Australian Manufacturing Is Still Contracting

This month’s Australian Industry Group (AiG) Performance of Manufacturing Index (PMI) has just been released and it is another tale of woe for local industry.

The AiG said that the latest seasonally adjusted PMI:

“contracted again in March – down 0.7 points to 47.9 (readings below 50 indicate a contraction in activity). While new orders rose in the month (up 2.3 points to 52.3) manufacturing production fell into negative territory (49.2). Manufacturing selling prices took a tumble falling 11.4 points. The food and beverage sub-sector continued to lift in March and was one of four sub-sectors to expand.”

Australia is largely a service-based economy but this data shows that monetary policy isn’t getting to all sectors of the economy.

AiG chief executive Innes Willox said:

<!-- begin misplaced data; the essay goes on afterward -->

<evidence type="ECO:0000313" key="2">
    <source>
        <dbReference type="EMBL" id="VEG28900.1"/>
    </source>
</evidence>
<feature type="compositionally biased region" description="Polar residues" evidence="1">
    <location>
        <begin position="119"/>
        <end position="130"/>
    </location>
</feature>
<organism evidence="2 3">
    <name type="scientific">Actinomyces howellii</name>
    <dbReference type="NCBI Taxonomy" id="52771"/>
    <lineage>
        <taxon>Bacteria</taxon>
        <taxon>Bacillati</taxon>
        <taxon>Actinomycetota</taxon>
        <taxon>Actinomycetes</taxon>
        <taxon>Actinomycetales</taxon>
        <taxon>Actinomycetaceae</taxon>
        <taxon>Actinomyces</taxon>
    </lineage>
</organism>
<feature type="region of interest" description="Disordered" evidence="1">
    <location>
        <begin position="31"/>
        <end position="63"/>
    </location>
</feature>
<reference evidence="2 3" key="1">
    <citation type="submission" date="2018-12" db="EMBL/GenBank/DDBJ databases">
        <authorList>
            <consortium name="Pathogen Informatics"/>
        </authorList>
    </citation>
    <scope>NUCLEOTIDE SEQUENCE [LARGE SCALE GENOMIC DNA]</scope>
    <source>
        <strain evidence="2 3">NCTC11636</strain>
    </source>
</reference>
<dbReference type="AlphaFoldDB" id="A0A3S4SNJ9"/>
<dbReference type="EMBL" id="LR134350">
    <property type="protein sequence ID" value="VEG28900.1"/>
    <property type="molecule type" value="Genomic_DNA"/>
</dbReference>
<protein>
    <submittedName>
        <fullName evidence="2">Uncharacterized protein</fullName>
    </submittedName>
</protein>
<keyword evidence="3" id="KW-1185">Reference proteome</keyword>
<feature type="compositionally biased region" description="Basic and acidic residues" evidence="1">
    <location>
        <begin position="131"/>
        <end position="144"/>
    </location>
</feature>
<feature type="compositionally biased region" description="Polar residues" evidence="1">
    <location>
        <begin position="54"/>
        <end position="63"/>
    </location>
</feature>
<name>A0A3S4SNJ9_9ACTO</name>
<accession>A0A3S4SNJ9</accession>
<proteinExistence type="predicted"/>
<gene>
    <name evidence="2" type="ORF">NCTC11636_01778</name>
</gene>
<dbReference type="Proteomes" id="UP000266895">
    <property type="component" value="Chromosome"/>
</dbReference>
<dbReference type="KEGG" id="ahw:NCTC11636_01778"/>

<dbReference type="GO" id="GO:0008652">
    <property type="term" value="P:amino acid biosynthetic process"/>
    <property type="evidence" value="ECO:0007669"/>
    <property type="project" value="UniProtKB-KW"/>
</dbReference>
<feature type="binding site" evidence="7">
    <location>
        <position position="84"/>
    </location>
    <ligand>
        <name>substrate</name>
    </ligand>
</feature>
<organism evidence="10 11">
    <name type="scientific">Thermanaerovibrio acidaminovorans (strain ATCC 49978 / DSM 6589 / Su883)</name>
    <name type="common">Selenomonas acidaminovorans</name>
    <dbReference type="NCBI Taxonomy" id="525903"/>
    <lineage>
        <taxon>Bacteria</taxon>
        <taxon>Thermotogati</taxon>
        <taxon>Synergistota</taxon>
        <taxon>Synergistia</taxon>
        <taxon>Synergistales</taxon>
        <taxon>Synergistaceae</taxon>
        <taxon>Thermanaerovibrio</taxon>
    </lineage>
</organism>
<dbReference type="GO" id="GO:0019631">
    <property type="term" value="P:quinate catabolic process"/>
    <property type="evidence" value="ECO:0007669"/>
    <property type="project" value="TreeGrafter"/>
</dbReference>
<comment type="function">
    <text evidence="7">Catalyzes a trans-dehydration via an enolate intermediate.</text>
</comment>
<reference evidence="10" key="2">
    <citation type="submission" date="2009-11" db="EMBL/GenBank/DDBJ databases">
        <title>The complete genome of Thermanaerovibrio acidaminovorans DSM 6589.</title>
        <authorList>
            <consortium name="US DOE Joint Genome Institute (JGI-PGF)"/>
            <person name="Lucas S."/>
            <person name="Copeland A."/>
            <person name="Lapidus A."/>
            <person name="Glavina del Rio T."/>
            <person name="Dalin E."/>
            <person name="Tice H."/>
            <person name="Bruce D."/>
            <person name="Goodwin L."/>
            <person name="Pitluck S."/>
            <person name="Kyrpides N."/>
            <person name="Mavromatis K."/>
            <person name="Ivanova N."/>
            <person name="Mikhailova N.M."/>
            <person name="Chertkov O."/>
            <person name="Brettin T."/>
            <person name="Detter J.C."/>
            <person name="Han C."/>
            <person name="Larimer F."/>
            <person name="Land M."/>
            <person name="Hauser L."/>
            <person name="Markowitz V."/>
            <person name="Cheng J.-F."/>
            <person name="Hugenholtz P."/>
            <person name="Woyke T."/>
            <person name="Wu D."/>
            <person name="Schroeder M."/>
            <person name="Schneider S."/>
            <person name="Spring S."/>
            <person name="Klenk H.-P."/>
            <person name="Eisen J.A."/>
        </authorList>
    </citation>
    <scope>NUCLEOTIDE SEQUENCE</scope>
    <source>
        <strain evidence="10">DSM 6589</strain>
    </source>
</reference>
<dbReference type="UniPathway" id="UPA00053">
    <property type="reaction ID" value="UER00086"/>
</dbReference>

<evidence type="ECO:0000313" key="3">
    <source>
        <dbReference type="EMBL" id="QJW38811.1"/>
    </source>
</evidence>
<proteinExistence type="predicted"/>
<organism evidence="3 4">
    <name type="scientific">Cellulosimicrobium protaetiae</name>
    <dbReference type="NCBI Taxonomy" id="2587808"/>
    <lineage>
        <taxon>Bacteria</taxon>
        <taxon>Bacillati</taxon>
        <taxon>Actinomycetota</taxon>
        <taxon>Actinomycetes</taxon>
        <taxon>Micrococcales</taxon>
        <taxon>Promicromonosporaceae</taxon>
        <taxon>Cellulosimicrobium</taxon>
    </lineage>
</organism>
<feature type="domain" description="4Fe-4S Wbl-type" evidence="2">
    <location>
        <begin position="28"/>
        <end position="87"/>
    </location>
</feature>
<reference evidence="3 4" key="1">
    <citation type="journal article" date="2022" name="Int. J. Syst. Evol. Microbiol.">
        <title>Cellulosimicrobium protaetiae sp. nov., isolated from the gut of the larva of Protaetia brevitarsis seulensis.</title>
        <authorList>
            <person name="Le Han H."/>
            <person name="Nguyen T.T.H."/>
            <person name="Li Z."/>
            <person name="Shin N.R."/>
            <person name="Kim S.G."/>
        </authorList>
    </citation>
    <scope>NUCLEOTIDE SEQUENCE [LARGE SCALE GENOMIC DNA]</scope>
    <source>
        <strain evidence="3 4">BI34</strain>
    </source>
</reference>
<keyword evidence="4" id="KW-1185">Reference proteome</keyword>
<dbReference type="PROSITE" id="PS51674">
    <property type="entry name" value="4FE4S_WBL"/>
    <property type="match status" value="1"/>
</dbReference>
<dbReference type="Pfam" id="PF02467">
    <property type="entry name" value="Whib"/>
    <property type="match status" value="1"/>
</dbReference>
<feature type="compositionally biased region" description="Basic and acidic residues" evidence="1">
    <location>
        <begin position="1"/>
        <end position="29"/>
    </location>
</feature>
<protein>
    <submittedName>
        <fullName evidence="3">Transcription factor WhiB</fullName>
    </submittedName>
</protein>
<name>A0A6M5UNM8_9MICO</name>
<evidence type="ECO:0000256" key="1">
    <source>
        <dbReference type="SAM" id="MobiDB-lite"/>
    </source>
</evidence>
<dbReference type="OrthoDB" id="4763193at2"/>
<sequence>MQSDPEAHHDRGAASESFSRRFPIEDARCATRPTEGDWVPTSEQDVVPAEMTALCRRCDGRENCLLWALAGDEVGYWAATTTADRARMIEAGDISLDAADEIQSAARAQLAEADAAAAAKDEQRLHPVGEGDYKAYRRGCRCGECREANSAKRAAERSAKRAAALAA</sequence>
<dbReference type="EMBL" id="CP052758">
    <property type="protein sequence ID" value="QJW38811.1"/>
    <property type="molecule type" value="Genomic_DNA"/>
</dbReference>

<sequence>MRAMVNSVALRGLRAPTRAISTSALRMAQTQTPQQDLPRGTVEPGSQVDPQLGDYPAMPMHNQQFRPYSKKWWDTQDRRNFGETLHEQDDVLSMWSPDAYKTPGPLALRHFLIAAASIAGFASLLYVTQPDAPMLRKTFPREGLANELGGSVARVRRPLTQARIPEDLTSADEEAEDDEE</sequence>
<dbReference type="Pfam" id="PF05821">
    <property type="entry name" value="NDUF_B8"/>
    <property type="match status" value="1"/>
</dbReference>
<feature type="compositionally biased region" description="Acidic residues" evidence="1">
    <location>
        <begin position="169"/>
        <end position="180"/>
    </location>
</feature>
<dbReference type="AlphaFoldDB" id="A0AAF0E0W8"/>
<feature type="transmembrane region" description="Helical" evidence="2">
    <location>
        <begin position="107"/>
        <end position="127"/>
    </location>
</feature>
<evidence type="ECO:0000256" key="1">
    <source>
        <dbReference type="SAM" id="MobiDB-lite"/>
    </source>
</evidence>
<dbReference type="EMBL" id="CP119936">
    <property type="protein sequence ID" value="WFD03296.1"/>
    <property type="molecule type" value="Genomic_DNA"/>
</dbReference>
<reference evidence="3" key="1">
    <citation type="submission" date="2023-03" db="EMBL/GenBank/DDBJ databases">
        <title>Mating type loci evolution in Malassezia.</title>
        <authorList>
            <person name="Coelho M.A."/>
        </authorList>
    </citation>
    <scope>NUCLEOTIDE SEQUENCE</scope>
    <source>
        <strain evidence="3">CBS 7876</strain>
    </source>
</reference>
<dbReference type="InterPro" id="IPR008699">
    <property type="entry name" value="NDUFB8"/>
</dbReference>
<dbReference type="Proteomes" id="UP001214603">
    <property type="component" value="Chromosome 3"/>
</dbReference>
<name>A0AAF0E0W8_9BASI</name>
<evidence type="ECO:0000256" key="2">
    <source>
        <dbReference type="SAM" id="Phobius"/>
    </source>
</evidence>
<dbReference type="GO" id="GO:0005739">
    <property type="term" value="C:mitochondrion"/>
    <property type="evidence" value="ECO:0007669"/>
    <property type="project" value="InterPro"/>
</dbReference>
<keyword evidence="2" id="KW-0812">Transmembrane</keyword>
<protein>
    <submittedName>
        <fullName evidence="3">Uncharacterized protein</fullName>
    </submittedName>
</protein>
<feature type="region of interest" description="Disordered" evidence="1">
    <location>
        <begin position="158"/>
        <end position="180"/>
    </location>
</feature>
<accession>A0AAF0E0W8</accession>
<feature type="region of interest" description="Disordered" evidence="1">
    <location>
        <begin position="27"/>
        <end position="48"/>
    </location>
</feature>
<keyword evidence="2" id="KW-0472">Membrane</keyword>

“Subdued local demand and the newly resurgent dollar are weighing heavily against the efforts of manufacturers to rebuild their sales base in Australia and internationally.”

He also mentioned the cost of doing business in Australia and rising input prices as a constraint and had a warning for the RBA which meets today not to be swayed by the more positive aspects of the economy.

“The Reserve Bank has signaled a more positive outlook and a hold on interest rates for 2014, but from a business perspective, the outlook is much more fragile. The much-anticipated housing recovery remains weak in most states, consumer spending on non-food goods and local services is muted, and business attitudes to investment and hiring remain cautious. In this fragile atmosphere, we need to ensure that all relevant policy settings are supportive and not hindering the rebalancing our economy requires.”

That is a very different read on the economy than is becoming the prevailing wisdom and is a warning that below the surface of what have been some fairly good numbers, risk remains.

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